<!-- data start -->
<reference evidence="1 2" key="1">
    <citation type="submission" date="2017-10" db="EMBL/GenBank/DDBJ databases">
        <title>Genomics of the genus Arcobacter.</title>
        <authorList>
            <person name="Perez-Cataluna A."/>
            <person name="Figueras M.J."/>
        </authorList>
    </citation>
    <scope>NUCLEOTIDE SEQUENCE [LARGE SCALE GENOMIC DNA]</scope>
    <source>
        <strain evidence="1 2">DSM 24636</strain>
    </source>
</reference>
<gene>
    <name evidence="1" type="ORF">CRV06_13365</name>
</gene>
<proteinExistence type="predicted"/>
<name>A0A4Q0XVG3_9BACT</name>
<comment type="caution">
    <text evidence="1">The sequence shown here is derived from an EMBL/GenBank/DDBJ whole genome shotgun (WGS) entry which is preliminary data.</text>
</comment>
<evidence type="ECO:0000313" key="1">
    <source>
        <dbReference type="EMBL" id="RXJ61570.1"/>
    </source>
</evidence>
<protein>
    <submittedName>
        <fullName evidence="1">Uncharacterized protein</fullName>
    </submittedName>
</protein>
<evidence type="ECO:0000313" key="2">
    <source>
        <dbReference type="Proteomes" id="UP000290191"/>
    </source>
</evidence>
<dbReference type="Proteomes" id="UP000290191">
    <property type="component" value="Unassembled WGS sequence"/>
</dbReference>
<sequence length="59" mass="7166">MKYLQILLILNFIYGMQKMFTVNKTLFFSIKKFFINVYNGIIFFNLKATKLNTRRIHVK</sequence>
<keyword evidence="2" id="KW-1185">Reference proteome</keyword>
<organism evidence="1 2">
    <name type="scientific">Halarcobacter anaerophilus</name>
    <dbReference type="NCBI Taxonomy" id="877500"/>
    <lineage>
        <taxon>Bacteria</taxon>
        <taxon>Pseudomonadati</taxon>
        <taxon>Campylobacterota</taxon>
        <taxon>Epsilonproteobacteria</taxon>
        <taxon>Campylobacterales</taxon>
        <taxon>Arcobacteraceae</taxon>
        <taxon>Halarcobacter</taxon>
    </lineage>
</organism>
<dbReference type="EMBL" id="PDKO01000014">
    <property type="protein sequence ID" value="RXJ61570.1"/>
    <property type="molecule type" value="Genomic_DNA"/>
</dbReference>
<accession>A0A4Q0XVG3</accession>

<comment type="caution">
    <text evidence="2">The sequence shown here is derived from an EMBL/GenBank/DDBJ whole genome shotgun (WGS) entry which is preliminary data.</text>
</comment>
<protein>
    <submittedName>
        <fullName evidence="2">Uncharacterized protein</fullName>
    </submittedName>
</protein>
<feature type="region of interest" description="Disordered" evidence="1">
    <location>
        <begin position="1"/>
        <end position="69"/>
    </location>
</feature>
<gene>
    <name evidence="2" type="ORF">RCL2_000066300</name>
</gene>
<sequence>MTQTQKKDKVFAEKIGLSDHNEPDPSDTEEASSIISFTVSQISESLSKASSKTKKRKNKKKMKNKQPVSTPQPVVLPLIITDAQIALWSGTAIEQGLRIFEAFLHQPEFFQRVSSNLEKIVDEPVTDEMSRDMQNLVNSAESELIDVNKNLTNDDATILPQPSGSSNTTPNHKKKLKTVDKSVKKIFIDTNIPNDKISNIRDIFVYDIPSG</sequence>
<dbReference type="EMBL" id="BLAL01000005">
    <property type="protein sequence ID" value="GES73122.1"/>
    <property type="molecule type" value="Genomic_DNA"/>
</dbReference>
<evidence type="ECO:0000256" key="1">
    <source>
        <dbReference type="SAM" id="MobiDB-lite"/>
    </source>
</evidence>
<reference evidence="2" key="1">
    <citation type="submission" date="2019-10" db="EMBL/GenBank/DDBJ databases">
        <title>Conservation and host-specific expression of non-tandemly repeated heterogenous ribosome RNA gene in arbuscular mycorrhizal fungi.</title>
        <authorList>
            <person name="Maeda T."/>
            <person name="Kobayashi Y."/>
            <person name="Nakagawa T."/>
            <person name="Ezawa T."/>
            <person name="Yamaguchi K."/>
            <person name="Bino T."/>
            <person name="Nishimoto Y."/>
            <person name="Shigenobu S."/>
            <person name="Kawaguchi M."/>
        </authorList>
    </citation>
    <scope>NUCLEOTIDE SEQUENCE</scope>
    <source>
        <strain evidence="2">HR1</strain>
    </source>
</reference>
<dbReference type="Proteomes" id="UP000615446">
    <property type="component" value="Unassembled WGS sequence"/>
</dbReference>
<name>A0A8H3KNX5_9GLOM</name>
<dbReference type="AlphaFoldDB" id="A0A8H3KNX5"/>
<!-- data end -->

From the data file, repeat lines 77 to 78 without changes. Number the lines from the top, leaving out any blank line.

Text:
<sequence>MTQTQKKDKVFAEKIGLSDHNEPDPSDTEEASSIISFTVSQISESLSKASSKTKKRKNKKKMKNKQPVSTPQPVVLPLIITDAQIALWSGTAIEQGLRIFEAFLHQPEFFQRVSSNLEKIVDEPVTDEMSRDMQNLVNSAESELIDVNKNLTNDDATILPQPSGSSNTTPNHKKKLKTVDKSVKKIFIDTNIPNDKISNIRDIFVYDIPSG</sequence>
<dbReference type="EMBL" id="BLAL01000005">